• Third, find out the tax implications for beneficiaries other than your spouse as a large windfall could unintentionally create a financial burden.

3. Consider Setting Up a Trust

Since we’re talking about potential financial burdens, many of them could come out of an estate with lots of valuable assets being divided among many beneficiaries, many of them very young.

When you have accumulated a lot of wealth over the years, you could be better served by a trust than by a will for several reasons, including keeping your estate out of a court-supervised probate, maintaining the privacy of your records, and allowing you to customize estate distribution. While the cost of setting up a trust can be up to three times that of…

Here’s How Your Taxes Will Change After Marriage

Life tends to get more complicated after marriage. And your taxes are no exception.

Getting married will change the way you file your taxes every April 15. There is good news, though: Many of the changes will be positive ones that can help boost your deductions and save you money.

Let’s look at five of the biggest tax changes you’ll face after the wedding bells stop ringing.

1. Filing Jointly vs. Separately

Once married, couples have to face a big tax decision: Should they file their taxes jointly or separately? In most cases, married couples who file their taxes jointly save more money. But there can be exceptions.

Couples who file their taxes jointly in 2017 will qualify for a standard deduction of $12,700. When married couples file separately, they each can claim a standard deduction of $6,350. Note that if your spouse chooses to instead itemize their deductions, you will have to as well.

Filing jointly makes especially good financial sense for married couples in which one person earns significantly more than the other. The averaging effect of combining two incomes can bring these couples out of higher tax brackets.

When couples file jointly, they might also qualify for several tax credits and deductions that they wouldn’t otherwise get if filing separately. This could include the earned income tax credit, child and dependent care tax credit, American Opportunity Act education credit, and the Lifetime Learning education tax credit. Couples who have adopted might also qualify for adoption tax credits when they file jointly. You also will not be allowed to deduct student loan interest if you and your spouse opt to file separately.

This doesn’t mean that filing jointly is always the right decision for married couples. Say one spouse has significant medical expenses, casualty losses, or miscellaneous itemized deductions. Taxpayers can deduct medical expenses and casualty losses only after they pass 10% of their adjusted gross…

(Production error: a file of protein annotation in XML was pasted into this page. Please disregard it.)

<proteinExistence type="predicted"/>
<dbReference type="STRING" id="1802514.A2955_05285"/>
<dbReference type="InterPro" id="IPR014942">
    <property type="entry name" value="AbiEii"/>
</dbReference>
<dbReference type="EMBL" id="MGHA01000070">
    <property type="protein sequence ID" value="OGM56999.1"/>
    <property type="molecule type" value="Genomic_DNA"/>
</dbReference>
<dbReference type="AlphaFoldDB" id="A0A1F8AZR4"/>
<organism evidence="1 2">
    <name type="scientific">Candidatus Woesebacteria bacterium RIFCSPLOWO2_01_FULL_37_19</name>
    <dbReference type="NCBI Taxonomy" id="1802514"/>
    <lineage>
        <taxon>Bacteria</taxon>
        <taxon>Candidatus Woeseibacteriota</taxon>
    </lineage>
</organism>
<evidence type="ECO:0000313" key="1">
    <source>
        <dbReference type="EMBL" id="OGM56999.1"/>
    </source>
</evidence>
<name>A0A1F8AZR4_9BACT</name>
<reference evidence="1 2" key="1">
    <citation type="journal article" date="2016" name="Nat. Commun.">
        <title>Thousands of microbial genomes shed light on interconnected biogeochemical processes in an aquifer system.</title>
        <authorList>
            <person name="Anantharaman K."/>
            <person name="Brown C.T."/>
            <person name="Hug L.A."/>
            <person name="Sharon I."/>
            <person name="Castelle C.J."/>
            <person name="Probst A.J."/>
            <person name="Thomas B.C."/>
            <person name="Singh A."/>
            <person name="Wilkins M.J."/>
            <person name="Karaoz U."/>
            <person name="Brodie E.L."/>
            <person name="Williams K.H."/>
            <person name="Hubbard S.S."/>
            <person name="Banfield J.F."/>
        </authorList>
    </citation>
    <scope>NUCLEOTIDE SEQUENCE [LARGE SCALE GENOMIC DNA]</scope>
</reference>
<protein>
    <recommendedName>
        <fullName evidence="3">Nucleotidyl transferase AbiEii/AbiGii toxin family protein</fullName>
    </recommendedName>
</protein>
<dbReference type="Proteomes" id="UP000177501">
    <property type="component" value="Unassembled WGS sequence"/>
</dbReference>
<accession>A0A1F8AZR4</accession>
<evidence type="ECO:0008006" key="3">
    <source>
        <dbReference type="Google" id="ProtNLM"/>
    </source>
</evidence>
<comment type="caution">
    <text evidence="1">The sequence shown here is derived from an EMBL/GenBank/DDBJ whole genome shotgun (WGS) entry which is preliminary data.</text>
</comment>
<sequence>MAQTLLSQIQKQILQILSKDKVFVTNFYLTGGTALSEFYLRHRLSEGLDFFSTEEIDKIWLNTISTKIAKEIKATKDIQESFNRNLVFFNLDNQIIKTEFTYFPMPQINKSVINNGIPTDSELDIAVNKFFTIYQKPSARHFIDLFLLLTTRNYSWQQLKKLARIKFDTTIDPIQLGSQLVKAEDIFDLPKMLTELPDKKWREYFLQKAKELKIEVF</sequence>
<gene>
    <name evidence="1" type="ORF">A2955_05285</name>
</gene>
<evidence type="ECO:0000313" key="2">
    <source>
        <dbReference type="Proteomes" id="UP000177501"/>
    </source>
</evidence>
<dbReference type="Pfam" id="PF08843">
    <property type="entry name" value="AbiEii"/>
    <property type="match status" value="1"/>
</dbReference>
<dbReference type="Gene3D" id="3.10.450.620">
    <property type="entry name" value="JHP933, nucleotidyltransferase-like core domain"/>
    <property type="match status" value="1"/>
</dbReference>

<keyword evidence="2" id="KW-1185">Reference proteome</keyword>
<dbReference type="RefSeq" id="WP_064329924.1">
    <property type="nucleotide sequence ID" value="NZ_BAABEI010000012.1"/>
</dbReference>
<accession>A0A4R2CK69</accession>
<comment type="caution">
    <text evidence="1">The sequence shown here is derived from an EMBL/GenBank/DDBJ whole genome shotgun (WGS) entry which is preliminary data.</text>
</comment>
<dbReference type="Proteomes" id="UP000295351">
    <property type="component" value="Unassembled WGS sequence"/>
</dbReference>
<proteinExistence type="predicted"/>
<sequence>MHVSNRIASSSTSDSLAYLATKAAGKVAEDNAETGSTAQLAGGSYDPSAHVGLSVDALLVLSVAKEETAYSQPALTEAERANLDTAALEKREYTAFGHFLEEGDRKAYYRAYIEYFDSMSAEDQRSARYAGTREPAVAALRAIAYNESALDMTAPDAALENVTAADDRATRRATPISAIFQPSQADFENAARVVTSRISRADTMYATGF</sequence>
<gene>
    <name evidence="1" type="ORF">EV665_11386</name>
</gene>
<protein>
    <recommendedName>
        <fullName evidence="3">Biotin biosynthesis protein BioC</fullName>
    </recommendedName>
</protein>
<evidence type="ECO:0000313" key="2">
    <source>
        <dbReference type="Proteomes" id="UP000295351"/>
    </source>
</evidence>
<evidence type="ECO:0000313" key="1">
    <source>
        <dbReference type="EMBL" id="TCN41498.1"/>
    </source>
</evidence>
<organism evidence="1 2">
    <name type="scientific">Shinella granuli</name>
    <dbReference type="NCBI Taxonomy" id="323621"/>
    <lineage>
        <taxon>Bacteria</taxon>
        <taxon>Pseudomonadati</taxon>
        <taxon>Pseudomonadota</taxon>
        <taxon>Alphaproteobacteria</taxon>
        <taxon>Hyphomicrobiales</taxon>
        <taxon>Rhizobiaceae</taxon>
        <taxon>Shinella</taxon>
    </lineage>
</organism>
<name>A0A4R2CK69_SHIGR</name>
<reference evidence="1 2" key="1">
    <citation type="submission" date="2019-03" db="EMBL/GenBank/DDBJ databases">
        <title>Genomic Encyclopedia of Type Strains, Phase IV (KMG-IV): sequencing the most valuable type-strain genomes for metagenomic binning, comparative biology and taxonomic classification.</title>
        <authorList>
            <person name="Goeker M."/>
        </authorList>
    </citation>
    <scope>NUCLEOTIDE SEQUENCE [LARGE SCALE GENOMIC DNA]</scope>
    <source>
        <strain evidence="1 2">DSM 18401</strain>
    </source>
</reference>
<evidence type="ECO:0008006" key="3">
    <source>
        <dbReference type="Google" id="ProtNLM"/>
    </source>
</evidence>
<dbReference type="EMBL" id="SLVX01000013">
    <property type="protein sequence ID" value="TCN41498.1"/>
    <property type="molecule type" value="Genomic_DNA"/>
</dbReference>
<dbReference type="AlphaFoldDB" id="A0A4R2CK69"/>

A Recent Time in British History When Husbands Sold Their Wives


wife-selling

Let’s say you’re an 18th-century British peasant, and you
and your wife just aren’t getting along anymore. What do you do?
Divorce her? Too expensive. Kill her? Too risky. Oh, well, looks
like you’ll have to auction her off. Welcome to the wacky world of
wife selling!

HARDY HAR-HAR

Hands up all of you who’ve read Thomas Hardy’s classic of
19th-century British misery,
The Mayor of Casterbridge
. You know, the one where
everybody dies and life is shown to be a pointless parade of
squalor, pain, and death? You haven’t gotten around to reading it
yet? Well, it’s worth filling you in on a key plot point, namely,
that the main character, Michael Henchard, sells his long-suffering
wife at a public auction. Surely not, you cry! Not in civilized old
England. Thomas Hardy must have made it all up. Well, we’re here to
tell you that it’s all true. Right up until the early 1900s,
husbands in Britain were able to offer their wives to the highest
bidder.

GOING, GOING…

The Golden Age of wife selling was between 1780 and 1850, when
some 300 wives were sold (and that’s just those that appeared in
the record books—doubtless many more spouses were gotten rid of
more quietly).

One of the earliest recorded wife sales took place in 1733, in
Birmingham, central England. The local paper of the day records how
“Samuel Whitehouse…sold his wife, Mary Whitehouse, in open market,
to Thomas Griffiths. Value, one guinea [about one English pound].”
As part of the deal, the paper comments, Griffiths was to take Mary
“with all her faults.” Another wife, in 1801, was put up for sale
by her husband for one penny. Not surprisingly, this bargain
sparked a frenzied bidding war among the locality’s lonely farmers,
and Mary eventually went for five shillings and sixpence. One
husband even managed to off-load his old lady for eighteen pence
and a quart of ale. An even luckier chap managed to trade in his
other half for…